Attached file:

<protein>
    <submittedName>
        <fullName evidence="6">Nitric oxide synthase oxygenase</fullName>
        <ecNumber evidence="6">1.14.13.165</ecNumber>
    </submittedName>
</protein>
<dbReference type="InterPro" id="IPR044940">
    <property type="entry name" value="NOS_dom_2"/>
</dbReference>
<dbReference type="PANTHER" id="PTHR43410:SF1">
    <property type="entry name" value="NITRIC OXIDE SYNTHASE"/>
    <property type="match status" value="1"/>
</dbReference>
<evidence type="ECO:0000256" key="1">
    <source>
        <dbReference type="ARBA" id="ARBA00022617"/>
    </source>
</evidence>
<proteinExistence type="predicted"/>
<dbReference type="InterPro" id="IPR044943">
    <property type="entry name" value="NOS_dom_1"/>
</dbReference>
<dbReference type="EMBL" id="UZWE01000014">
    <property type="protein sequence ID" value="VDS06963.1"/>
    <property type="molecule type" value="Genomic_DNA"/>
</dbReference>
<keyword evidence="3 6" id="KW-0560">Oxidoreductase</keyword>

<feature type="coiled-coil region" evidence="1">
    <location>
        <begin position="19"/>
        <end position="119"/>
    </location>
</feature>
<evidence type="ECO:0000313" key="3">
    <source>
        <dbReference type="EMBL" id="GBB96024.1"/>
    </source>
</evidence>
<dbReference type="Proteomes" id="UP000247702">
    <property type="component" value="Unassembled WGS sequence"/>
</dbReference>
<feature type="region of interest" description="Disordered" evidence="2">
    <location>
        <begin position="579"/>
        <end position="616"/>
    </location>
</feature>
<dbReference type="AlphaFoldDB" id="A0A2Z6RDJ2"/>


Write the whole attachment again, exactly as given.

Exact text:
<protein>
    <submittedName>
        <fullName evidence="6">Nitric oxide synthase oxygenase</fullName>
        <ecNumber evidence="6">1.14.13.165</ecNumber>
    </submittedName>
</protein>
<dbReference type="InterPro" id="IPR044940">
    <property type="entry name" value="NOS_dom_2"/>
</dbReference>
<dbReference type="PANTHER" id="PTHR43410:SF1">
    <property type="entry name" value="NITRIC OXIDE SYNTHASE"/>
    <property type="match status" value="1"/>
</dbReference>
<evidence type="ECO:0000256" key="1">
    <source>
        <dbReference type="ARBA" id="ARBA00022617"/>
    </source>
</evidence>
<proteinExistence type="predicted"/>
<dbReference type="InterPro" id="IPR044943">
    <property type="entry name" value="NOS_dom_1"/>
</dbReference>
<dbReference type="EMBL" id="UZWE01000014">
    <property type="protein sequence ID" value="VDS06963.1"/>
    <property type="molecule type" value="Genomic_DNA"/>
</dbReference>
<keyword evidence="3 6" id="KW-0560">Oxidoreductase</keyword>

<feature type="coiled-coil region" evidence="1">
    <location>
        <begin position="19"/>
        <end position="119"/>
    </location>
</feature>
<evidence type="ECO:0000313" key="3">
    <source>
        <dbReference type="EMBL" id="GBB96024.1"/>
    </source>
</evidence>
<dbReference type="Proteomes" id="UP000247702">
    <property type="component" value="Unassembled WGS sequence"/>
</dbReference>
<feature type="region of interest" description="Disordered" evidence="2">
    <location>
        <begin position="579"/>
        <end position="616"/>
    </location>
</feature>
<dbReference type="AlphaFoldDB" id="A0A2Z6RDJ2"/>